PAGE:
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Before the University of Illinois opened in 1868, engineering problems for agricultural production were solved by inventive individuals who designed and built new machines or structures. From 1870 through 1920, several courses were established with engineering emphasis. In 1921, the Department of Farm Mechanics was formed with E. W. Lehmann serving as Head. In 1932, the department name changed to Agricultural Engineering with the first B.S. Agricultural Engineering degrees awarded in 1934. The first M.S. degree was awarded in 1948 and the first Ph.D. was granted in 1966.
A book of the complete history of the Agricultural Engineering Department from 1921 through 1997 is available, including a list of all the faculty, staff and students during that period. Agricultural Engineering has contributed many improvements in Illinois agriculture. Engineering principles have been applied to a large number of farm processes to improve quality and increase efficiency of producing, harvesting, and handling farm products. Agricultural Engineers have also found better ways to use our natural resources while protecting the environment. There are many specific examples of innovations and contributions by the Department. Three are being highlighted.
Research related to conservation tillage for corn and soybean production helped farmers change tillage systems. Although the concept of minimum tillage was not new to farmers, adoption was slow. By the early 1980’s, it was estimated that at least 95 percent of the 9.5 million acres of soybean stubble and 50 percent of the 11 million acres of corn were no longer moldboard plowed. Chisel plowing became the norm and no-till is now a common practice.
Before 1955, most pigs were raised on pasture. Confinement swine facilities became popular with the engineering of early slotted floors and liquid manure handling systems. Many commercial swine producers converted to confinement systems and slotted floor designs were gradually improved over the years. Modern designs now allow production with efficient manure handling systems.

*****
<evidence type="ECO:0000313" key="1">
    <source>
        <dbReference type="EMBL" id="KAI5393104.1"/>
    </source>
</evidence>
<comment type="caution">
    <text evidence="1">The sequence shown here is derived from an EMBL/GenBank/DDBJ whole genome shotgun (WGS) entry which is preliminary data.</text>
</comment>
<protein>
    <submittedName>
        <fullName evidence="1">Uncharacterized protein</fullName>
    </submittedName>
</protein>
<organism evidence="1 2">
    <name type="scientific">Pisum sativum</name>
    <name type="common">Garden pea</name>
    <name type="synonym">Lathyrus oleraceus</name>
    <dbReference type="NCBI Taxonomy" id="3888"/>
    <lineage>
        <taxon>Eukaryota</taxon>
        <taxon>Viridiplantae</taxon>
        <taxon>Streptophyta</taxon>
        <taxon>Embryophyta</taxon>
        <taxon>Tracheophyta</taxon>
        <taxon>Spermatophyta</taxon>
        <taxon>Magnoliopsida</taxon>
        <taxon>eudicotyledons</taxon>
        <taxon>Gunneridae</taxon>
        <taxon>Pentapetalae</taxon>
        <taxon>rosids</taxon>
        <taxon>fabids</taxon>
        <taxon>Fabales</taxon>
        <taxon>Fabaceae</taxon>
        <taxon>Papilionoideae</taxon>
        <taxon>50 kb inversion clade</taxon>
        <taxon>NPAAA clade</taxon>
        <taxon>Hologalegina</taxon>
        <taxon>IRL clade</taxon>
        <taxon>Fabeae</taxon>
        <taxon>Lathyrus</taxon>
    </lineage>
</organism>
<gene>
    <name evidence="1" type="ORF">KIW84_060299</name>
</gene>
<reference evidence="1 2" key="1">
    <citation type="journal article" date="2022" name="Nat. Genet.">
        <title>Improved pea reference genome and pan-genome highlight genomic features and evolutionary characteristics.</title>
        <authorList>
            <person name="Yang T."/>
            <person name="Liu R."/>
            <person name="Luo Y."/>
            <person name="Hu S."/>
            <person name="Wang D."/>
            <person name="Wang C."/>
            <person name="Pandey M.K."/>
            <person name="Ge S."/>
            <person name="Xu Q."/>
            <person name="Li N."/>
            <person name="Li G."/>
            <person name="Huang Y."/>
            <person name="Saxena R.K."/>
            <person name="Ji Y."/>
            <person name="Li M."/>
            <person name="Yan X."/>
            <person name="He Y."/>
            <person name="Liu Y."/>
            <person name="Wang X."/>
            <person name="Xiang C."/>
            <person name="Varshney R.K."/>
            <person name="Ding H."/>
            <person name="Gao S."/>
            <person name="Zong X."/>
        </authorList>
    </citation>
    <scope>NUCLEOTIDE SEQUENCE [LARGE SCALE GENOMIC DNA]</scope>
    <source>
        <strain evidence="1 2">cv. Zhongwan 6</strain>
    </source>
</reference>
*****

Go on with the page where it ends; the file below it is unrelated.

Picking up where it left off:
Originally, large areas of the state were flooded river-bottom lands, swamp, or marsh. Drainage systems had to be installed to convert these areas to productive agricultural land. Before the 1960’s, clay and concrete were the primary materials used for subsurface drainage. In the early 1960’s, extruded corrugated plastic drain tubing (CPT) was introduced. The practice of using subsurface drainage systems to control the water table was introduced many years ago, but has now become economically feasible and appealing for sub-irrigation.
Loren E. Bode, Professor and Head
(217) 333-3570, firstname.lastname@example.org
Ted L. Funk, Extension Specialist
(217) 333-9313, email@example.com
Michael C. Hirschi, Professor
(217) 333-9410, firstname.lastname@example.org
Department of Agricultural and Biological Engineering
338 Agricultural Engineering Sciences Building
1304 West Pennsylvania Avenue
Urbana, IL 61801